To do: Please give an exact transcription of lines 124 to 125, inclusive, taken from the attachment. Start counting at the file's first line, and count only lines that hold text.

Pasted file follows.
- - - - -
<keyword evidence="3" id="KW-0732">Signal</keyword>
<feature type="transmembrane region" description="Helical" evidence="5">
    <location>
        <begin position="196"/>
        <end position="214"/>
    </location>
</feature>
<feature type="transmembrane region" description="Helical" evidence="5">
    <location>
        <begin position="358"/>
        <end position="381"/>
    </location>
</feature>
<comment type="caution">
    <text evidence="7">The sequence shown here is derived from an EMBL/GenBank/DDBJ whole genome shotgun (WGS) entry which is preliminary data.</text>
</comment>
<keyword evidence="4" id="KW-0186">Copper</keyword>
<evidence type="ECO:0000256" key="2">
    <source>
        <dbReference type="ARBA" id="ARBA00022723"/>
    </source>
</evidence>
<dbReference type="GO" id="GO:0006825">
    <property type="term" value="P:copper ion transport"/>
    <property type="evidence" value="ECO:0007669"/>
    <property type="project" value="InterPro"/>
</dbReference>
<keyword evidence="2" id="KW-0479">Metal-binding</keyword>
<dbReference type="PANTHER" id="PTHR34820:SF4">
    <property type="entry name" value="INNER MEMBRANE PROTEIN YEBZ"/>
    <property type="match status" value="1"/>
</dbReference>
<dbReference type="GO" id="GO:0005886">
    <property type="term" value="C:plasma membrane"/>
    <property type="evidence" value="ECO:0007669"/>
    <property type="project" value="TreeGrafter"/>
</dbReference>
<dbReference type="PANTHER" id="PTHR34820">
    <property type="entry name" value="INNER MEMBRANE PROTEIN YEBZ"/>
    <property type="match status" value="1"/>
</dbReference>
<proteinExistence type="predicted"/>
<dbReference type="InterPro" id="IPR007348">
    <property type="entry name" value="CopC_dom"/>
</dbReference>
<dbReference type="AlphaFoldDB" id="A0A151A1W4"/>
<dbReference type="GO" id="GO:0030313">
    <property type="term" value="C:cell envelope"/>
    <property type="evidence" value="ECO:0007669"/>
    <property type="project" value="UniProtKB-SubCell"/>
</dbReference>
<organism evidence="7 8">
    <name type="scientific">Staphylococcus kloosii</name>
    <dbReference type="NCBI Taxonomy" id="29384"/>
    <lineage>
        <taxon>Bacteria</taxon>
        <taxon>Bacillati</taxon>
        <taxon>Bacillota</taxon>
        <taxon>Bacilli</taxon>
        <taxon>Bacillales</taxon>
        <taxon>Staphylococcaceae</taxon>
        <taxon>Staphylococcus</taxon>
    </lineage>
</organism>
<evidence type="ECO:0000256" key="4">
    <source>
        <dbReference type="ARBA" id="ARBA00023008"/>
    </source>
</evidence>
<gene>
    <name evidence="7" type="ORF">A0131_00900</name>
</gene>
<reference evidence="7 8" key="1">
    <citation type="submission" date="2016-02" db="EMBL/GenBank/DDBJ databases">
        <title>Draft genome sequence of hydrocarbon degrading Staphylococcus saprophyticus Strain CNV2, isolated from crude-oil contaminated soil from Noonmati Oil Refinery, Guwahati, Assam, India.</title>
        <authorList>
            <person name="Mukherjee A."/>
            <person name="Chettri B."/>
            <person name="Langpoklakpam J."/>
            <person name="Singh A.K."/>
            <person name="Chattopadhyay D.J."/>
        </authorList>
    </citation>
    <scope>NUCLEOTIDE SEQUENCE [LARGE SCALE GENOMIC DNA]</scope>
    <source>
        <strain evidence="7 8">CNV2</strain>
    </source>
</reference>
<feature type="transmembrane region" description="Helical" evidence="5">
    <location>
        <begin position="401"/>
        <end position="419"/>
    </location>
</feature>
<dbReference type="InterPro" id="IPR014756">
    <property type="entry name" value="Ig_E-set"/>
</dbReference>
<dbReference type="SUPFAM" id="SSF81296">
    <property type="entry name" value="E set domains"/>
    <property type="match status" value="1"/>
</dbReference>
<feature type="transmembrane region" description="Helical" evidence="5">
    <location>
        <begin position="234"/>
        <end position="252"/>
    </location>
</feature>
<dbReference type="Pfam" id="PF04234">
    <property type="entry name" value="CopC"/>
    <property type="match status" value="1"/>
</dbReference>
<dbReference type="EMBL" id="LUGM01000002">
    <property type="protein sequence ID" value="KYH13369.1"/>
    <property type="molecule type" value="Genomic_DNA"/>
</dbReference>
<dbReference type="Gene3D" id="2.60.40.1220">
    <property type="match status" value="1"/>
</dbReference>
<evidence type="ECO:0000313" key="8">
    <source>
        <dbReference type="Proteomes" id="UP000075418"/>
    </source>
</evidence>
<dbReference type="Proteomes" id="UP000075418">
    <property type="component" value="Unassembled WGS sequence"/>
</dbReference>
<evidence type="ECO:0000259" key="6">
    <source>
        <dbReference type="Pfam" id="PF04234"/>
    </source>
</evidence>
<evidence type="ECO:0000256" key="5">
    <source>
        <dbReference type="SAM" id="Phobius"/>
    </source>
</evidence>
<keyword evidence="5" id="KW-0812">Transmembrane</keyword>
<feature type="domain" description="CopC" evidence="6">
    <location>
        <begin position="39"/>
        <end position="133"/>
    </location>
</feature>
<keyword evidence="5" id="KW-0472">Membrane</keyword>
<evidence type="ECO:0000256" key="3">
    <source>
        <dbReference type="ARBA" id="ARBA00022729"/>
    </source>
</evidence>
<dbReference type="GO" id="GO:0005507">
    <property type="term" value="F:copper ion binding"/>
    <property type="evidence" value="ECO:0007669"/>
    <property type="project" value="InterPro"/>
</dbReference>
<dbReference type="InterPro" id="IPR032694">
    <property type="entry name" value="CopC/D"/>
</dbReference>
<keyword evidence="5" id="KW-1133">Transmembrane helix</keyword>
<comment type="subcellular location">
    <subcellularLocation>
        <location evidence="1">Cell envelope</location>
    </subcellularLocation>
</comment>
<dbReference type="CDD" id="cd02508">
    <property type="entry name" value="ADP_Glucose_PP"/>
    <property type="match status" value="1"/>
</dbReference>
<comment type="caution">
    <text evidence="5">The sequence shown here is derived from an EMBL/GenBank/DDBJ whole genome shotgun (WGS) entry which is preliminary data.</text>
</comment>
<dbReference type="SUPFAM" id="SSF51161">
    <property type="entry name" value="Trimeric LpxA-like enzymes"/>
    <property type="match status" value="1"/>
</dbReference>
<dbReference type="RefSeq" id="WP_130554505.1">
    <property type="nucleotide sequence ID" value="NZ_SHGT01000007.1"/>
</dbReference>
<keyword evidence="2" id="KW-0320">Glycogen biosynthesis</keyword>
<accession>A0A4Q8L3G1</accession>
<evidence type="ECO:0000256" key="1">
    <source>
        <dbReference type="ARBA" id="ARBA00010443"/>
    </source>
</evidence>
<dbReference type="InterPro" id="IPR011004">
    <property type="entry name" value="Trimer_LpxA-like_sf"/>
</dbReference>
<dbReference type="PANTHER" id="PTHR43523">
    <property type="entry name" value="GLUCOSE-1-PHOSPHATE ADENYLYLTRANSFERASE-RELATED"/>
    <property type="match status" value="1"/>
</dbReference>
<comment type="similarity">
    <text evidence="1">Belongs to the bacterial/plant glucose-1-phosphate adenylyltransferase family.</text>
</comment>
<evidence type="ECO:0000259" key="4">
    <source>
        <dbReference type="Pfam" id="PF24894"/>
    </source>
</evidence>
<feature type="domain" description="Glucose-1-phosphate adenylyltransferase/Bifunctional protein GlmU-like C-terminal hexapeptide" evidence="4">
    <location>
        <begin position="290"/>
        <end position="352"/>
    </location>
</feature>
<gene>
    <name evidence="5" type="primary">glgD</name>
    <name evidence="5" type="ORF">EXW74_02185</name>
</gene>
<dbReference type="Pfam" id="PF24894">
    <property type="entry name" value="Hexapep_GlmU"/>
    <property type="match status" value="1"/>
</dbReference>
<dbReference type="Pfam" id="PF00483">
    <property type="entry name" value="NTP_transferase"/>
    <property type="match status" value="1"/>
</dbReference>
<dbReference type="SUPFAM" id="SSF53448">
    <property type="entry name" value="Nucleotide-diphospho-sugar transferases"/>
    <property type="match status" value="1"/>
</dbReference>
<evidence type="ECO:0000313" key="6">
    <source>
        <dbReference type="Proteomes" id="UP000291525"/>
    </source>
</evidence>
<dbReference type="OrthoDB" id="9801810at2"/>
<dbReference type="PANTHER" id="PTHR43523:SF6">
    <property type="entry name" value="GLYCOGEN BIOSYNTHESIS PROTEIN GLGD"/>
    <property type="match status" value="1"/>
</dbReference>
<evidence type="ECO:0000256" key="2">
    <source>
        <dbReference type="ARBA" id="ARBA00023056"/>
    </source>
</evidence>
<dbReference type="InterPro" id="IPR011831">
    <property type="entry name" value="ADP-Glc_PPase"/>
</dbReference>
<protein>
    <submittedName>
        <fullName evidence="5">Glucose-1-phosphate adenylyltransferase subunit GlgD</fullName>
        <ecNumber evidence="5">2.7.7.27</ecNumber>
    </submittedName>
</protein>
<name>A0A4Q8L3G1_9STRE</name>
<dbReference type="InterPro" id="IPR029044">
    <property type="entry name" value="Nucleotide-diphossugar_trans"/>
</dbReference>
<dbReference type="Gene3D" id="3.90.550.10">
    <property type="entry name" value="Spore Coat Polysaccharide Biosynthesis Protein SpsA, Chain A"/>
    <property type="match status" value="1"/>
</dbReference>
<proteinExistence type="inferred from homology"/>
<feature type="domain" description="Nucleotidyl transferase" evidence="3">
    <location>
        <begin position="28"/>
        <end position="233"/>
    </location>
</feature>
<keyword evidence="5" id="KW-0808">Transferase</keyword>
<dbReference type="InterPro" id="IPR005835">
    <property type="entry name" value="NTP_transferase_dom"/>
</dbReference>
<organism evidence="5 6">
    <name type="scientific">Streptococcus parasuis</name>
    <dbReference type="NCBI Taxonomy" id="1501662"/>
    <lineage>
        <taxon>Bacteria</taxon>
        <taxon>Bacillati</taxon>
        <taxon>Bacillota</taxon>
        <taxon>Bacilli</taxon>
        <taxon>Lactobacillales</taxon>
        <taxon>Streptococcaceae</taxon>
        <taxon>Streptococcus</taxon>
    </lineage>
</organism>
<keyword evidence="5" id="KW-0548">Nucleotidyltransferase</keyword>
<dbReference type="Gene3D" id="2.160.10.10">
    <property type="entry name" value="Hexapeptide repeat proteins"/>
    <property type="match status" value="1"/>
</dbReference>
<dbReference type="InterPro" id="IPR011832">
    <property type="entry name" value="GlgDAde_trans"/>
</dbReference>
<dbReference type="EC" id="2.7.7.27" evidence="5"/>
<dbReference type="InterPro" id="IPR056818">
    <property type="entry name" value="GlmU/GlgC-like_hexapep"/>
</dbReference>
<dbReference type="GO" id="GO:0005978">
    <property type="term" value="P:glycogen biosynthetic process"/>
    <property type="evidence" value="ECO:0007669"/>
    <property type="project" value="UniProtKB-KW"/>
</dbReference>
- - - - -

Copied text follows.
<dbReference type="Proteomes" id="UP000075418">
    <property type="component" value="Unassembled WGS sequence"/>